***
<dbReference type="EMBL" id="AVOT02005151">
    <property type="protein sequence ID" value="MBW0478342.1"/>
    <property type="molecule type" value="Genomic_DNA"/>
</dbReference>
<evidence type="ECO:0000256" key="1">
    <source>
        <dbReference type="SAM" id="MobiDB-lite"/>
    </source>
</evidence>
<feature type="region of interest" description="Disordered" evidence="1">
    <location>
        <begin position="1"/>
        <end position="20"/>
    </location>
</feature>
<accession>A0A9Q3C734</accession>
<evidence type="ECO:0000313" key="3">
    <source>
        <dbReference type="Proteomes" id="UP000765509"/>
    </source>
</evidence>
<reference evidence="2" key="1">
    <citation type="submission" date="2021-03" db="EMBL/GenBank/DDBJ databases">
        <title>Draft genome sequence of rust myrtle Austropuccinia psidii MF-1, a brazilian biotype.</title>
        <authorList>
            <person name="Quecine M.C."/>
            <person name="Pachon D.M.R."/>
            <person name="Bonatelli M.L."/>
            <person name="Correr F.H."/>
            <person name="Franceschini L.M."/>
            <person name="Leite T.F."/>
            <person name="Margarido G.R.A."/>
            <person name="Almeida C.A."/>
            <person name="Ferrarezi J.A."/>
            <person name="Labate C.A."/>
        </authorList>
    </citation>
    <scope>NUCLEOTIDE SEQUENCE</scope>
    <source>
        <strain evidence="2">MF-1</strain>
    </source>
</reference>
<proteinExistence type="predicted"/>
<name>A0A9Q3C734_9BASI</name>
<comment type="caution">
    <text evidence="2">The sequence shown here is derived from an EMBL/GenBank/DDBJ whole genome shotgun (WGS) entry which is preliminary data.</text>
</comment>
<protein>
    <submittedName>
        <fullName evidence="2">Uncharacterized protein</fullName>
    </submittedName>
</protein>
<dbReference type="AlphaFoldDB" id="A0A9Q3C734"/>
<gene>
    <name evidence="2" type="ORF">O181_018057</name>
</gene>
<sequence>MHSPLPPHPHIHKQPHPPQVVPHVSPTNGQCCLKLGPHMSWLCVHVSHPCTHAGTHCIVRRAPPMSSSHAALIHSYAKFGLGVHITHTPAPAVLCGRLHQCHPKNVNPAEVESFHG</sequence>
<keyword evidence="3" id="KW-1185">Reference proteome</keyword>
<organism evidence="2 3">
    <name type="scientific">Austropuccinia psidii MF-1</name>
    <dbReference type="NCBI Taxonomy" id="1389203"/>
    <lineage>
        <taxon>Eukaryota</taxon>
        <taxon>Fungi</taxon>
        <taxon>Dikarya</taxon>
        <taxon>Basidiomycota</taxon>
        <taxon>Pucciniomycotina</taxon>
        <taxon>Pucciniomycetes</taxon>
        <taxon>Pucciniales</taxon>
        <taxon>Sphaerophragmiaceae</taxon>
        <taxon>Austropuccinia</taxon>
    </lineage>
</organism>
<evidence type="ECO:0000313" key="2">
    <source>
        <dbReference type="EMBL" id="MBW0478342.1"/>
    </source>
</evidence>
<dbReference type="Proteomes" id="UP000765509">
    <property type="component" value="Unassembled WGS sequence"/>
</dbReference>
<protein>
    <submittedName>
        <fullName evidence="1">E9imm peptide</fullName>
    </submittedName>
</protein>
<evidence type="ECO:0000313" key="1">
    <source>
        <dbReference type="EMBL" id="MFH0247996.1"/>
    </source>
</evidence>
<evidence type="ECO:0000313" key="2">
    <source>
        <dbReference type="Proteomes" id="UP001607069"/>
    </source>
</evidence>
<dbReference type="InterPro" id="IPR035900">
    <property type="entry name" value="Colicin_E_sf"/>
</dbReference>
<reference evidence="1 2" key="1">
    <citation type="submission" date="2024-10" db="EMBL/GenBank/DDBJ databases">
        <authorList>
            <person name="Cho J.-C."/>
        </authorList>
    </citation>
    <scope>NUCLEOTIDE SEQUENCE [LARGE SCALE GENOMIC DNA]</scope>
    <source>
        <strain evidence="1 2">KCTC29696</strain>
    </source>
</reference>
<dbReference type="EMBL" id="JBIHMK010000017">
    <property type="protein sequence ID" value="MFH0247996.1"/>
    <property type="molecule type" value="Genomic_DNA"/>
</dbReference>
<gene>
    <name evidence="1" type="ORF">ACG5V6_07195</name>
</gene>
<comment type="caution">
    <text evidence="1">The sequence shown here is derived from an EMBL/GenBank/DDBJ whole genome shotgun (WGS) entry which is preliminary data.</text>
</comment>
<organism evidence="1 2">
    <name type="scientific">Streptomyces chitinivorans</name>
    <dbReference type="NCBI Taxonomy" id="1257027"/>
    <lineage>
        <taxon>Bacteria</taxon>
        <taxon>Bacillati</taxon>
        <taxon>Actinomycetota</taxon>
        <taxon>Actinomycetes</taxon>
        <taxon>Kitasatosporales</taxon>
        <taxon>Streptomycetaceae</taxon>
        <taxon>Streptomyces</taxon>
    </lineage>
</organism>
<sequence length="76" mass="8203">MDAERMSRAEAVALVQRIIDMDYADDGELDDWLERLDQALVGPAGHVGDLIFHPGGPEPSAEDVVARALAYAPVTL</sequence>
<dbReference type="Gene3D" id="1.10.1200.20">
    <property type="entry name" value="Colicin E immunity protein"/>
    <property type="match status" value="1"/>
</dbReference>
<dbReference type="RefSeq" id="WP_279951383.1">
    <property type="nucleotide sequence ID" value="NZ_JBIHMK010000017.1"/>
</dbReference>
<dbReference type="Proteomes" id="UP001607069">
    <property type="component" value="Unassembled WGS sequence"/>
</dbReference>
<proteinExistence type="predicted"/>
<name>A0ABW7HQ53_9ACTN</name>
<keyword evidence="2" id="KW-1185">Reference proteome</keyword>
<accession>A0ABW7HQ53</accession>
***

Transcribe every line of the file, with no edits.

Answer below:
<dbReference type="EMBL" id="AVOT02005151">
    <property type="protein sequence ID" value="MBW0478342.1"/>
    <property type="molecule type" value="Genomic_DNA"/>
</dbReference>
<evidence type="ECO:0000256" key="1">
    <source>
        <dbReference type="SAM" id="MobiDB-lite"/>
    </source>
</evidence>
<feature type="region of interest" description="Disordered" evidence="1">
    <location>
        <begin position="1"/>
        <end position="20"/>
    </location>
</feature>
<accession>A0A9Q3C734</accession>
<evidence type="ECO:0000313" key="3">
    <source>
        <dbReference type="Proteomes" id="UP000765509"/>
    </source>
</evidence>
<reference evidence="2" key="1">
    <citation type="submission" date="2021-03" db="EMBL/GenBank/DDBJ databases">
        <title>Draft genome sequence of rust myrtle Austropuccinia psidii MF-1, a brazilian biotype.</title>
        <authorList>
            <person name="Quecine M.C."/>
            <person name="Pachon D.M.R."/>
            <person name="Bonatelli M.L."/>
            <person name="Correr F.H."/>
            <person name="Franceschini L.M."/>
            <person name="Leite T.F."/>
            <person name="Margarido G.R.A."/>
            <person name="Almeida C.A."/>
            <person name="Ferrarezi J.A."/>
            <person name="Labate C.A."/>
        </authorList>
    </citation>
    <scope>NUCLEOTIDE SEQUENCE</scope>
    <source>
        <strain evidence="2">MF-1</strain>
    </source>
</reference>
<proteinExistence type="predicted"/>
<name>A0A9Q3C734_9BASI</name>
<comment type="caution">
    <text evidence="2">The sequence shown here is derived from an EMBL/GenBank/DDBJ whole genome shotgun (WGS) entry which is preliminary data.</text>
</comment>
<protein>
    <submittedName>
        <fullName evidence="2">Uncharacterized protein</fullName>
    </submittedName>
</protein>
<dbReference type="AlphaFoldDB" id="A0A9Q3C734"/>
<gene>
    <name evidence="2" type="ORF">O181_018057</name>
</gene>
<sequence>MHSPLPPHPHIHKQPHPPQVVPHVSPTNGQCCLKLGPHMSWLCVHVSHPCTHAGTHCIVRRAPPMSSSHAALIHSYAKFGLGVHITHTPAPAVLCGRLHQCHPKNVNPAEVESFHG</sequence>
<keyword evidence="3" id="KW-1185">Reference proteome</keyword>
<organism evidence="2 3">
    <name type="scientific">Austropuccinia psidii MF-1</name>
    <dbReference type="NCBI Taxonomy" id="1389203"/>
    <lineage>
        <taxon>Eukaryota</taxon>
        <taxon>Fungi</taxon>
        <taxon>Dikarya</taxon>
        <taxon>Basidiomycota</taxon>
        <taxon>Pucciniomycotina</taxon>
        <taxon>Pucciniomycetes</taxon>
        <taxon>Pucciniales</taxon>
        <taxon>Sphaerophragmiaceae</taxon>
        <taxon>Austropuccinia</taxon>
    </lineage>
</organism>
<evidence type="ECO:0000313" key="2">
    <source>
        <dbReference type="EMBL" id="MBW0478342.1"/>
    </source>
</evidence>
<dbReference type="Proteomes" id="UP000765509">
    <property type="component" value="Unassembled WGS sequence"/>
</dbReference>
<protein>
    <submittedName>
        <fullName evidence="1">E9imm peptide</fullName>
    </submittedName>
</protein>
<evidence type="ECO:0000313" key="1">
    <source>
        <dbReference type="EMBL" id="MFH0247996.1"/>
    </source>
</evidence>
<evidence type="ECO:0000313" key="2">
    <source>
        <dbReference type="Proteomes" id="UP001607069"/>
    </source>
</evidence>
<dbReference type="InterPro" id="IPR035900">
    <property type="entry name" value="Colicin_E_sf"/>
</dbReference>
<reference evidence="1 2" key="1">
    <citation type="submission" date="2024-10" db="EMBL/GenBank/DDBJ databases">
        <authorList>
            <person name="Cho J.-C."/>
        </authorList>
    </citation>
    <scope>NUCLEOTIDE SEQUENCE [LARGE SCALE GENOMIC DNA]</scope>
    <source>
        <strain evidence="1 2">KCTC29696</strain>
    </source>
</reference>
<dbReference type="EMBL" id="JBIHMK010000017">
    <property type="protein sequence ID" value="MFH0247996.1"/>
    <property type="molecule type" value="Genomic_DNA"/>
</dbReference>
<gene>
    <name evidence="1" type="ORF">ACG5V6_07195</name>
</gene>
<comment type="caution">
    <text evidence="1">The sequence shown here is derived from an EMBL/GenBank/DDBJ whole genome shotgun (WGS) entry which is preliminary data.</text>
</comment>
<organism evidence="1 2">
    <name type="scientific">Streptomyces chitinivorans</name>
    <dbReference type="NCBI Taxonomy" id="1257027"/>
    <lineage>
        <taxon>Bacteria</taxon>
        <taxon>Bacillati</taxon>
        <taxon>Actinomycetota</taxon>
        <taxon>Actinomycetes</taxon>
        <taxon>Kitasatosporales</taxon>
        <taxon>Streptomycetaceae</taxon>
        <taxon>Streptomyces</taxon>
    </lineage>
</organism>
<sequence length="76" mass="8203">MDAERMSRAEAVALVQRIIDMDYADDGELDDWLERLDQALVGPAGHVGDLIFHPGGPEPSAEDVVARALAYAPVTL</sequence>
<dbReference type="Gene3D" id="1.10.1200.20">
    <property type="entry name" value="Colicin E immunity protein"/>
    <property type="match status" value="1"/>
</dbReference>
<dbReference type="RefSeq" id="WP_279951383.1">
    <property type="nucleotide sequence ID" value="NZ_JBIHMK010000017.1"/>
</dbReference>
<dbReference type="Proteomes" id="UP001607069">
    <property type="component" value="Unassembled WGS sequence"/>
</dbReference>
<proteinExistence type="predicted"/>
<name>A0ABW7HQ53_9ACTN</name>
<keyword evidence="2" id="KW-1185">Reference proteome</keyword>
<accession>A0ABW7HQ53</accession>